A history of the French invasion of Russia and the impact of the Napoleonic era on Tsarist society through the eyes of five families. (Sorry, that’s War and Peace – I get them mixed up all the time …) This is a humorous book with a serious message. There are plenty of terrific feminist tomes preaching to the converted, to solidify the base of the movement. I wanted to write a book to reach the centre, so a 16-year-old girl from the suburbs or a rural area would be prepared for what she might face in the workforce. It’s also a book about class. When suffragettes won women the vote in the U.K., it initially only extended to those with property. We need to bring everyone along with us.
What are your tips for women to feel empowered?
Frankly, I’d prefer women to BE empowered, rather than FEEL empowered. There are too many empty catchcries in the highly commercialised ‘women’s market’. My main message is about the power of collective action, through a union, mentors, sponsors or the support of your colleagues. For women to be truly empowered, we need structural change. I’m calling for a revolution in the way society views women and girls.
WOMEN IN THE MEDIA
What inspired you to pursue a career in journalism?
I write in the book that it was Jana Wendt reporting from the Middle East on 60 Minutes. I don’t think I just wanted to be a television journalist; I wanted to be a dark-haired woman of Eastern European ancestry, because it seemed more sophisticated than being a ‘bogan chick’ from Redcliffe. Seriously, our house fell silent at six o’clock every evening. Mum and Dad would dissect the news bulletins, railing against the government or big business and cheering on the underdog. So, my sense of social justice was the primary motivation.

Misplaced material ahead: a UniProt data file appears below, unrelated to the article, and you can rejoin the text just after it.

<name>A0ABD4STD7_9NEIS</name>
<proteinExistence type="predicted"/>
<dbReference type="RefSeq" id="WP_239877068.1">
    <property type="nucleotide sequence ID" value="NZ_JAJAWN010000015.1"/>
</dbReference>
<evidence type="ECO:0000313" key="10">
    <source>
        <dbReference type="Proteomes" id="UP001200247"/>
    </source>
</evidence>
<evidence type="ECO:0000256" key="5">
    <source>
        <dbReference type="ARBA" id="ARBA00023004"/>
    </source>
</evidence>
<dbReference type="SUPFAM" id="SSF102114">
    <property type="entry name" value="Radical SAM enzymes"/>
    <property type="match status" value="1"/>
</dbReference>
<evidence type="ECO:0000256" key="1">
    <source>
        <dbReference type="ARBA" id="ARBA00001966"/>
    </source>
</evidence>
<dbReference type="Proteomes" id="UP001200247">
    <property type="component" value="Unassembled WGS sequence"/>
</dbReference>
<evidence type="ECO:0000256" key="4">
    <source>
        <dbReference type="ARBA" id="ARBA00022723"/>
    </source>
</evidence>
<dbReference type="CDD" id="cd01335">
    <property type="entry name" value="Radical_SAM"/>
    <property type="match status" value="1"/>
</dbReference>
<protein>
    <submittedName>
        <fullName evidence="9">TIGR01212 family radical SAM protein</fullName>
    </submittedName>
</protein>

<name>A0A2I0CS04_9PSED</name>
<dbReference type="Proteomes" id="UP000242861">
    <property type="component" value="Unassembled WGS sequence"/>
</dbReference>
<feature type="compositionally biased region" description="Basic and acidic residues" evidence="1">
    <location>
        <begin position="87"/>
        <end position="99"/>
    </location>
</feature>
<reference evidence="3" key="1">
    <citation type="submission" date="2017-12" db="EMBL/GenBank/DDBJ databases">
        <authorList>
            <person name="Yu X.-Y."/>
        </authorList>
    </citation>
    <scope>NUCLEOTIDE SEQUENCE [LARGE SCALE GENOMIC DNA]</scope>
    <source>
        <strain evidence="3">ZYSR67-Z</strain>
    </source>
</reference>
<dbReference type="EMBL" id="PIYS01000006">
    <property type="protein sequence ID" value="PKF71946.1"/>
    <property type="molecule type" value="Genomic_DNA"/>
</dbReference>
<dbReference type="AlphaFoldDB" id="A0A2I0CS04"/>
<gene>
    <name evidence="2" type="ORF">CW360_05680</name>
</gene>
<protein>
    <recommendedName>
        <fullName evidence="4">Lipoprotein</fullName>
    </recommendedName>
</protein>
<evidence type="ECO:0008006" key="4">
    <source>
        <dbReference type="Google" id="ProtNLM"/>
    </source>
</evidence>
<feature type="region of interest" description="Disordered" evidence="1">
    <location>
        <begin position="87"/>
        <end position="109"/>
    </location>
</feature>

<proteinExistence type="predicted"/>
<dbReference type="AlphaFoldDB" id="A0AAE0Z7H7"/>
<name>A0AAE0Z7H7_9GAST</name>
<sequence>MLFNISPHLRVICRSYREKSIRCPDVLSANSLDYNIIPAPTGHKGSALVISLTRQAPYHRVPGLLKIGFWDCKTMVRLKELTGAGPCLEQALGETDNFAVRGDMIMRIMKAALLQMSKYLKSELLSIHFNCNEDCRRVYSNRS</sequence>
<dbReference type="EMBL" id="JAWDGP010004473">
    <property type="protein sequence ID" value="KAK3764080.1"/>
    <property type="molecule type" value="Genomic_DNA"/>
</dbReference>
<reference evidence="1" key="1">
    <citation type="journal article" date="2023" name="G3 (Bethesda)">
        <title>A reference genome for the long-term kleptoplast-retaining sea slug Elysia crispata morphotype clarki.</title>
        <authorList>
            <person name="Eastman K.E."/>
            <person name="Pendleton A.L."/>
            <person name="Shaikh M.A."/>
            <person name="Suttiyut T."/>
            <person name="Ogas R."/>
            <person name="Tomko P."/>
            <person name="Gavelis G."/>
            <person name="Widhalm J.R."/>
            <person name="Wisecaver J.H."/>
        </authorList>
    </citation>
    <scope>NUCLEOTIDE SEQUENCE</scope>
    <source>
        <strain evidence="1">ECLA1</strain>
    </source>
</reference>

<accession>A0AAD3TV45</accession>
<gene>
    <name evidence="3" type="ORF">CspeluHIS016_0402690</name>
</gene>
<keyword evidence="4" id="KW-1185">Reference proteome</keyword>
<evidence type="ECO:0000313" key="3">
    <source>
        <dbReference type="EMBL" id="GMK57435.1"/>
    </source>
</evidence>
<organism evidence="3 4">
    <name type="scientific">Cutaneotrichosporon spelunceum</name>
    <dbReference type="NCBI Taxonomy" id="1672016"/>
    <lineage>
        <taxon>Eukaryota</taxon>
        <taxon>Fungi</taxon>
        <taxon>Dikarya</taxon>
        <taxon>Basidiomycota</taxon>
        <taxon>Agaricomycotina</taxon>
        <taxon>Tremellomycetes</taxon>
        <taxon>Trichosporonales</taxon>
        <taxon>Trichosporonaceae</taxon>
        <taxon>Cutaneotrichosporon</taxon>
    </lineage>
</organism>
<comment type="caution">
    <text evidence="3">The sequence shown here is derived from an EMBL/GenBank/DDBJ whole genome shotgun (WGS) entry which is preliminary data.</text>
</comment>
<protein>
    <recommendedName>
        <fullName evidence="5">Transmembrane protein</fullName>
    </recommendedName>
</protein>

You are also the national convenor and co-founder of Women in Media – what do women bring to journalism?
Our research, conducted with iSentia, reveals female journalists are twice as likely to quote a female expert in a story. Through this, women’s voices are amplified overall. With only 17 percent of female ‘talent’ in business stories, and nine percent in sports yarns, the media is failing to reflect the diversity of the population. This is an abject failure of the fourth estate. It’s even worse when you look at cultural diversity. For example, I’m mentoring a young woman from a Middle Eastern background who lives in Sydney’s outer-west. She routinely uncovers exclusives after building up trust within her community. However, she laments the fact that so few of these stories are being told.
What is the most rewarding aspect of a career in the media?
The privilege of being a conduit to tell someone’s story, the ability to give a voice to the voiceless and the power to hold government and business to account. I can’t limit it to one!
What advice would you give to a young woman wanting to get into journalism?
Go in with your eyes wide open. Understand the challenges and barriers. Seek out supportive women and men in your newsroom. Know your rights and stand up for them. And join our community.
For a chance to be part of Storyology, enter to win tickets.